"We didn't put anybody there that wasn't clinical. My office is not going to be in that hospital," he says. "Virtually all of our support services are going to continue to be distributed throughout the community. It was too expensive to build that hospital for all those support services as well."
With widespread and violent storms becoming an annual spring rite in the Midwest, Pulsipher says more rigorous building standards may be needed for new hospitals in the region. He says the $500 million Mercy hospital that will open in 2015 will spend an additional $15 million on storm-hardening.
"In California they do a much better job with earthquake codes than we do around here," he says. "So I think we will, in our part of the world, see new buildings become more storm-hardened and ready to take on those kinds of challenges."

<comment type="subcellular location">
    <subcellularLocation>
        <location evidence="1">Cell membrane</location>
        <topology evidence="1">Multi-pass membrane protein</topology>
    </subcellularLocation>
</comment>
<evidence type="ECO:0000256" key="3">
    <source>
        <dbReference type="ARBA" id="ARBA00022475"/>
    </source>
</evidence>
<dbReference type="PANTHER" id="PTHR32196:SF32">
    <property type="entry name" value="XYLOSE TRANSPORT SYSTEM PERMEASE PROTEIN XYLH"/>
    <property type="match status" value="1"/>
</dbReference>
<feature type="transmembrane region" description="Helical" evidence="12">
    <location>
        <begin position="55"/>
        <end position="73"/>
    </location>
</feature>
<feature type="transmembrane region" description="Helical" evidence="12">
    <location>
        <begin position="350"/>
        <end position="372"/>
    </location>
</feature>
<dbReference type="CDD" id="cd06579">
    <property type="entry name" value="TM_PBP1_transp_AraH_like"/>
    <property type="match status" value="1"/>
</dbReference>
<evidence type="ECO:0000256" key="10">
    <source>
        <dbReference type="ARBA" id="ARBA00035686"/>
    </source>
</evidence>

In addition, staff at Mercy regularly drills for tornado emergencies. "We just let the patients know it is a drill, and we try to do it on sunny days so that nobody is worried," Pulsipher says. "That happens in just a few minutes and they take the patients to the corridors. There are some patients who are so fragile that we plan to just keep them in their rooms and make the precautions there."
Pulsipher says the rebuilding at Mercy has been particularly satisfying because it is moving in step with the rebuilding of storm-ravaged Joplin. "Our city has been very aggressive in making sure we get rebuilt and also working closely together," he says. "We have had a Community Advisory Recovery Team that has pulled together all segments and I have been very active on that. We have a community master developer that the community has hired to make sure we grow in an intelligent way together."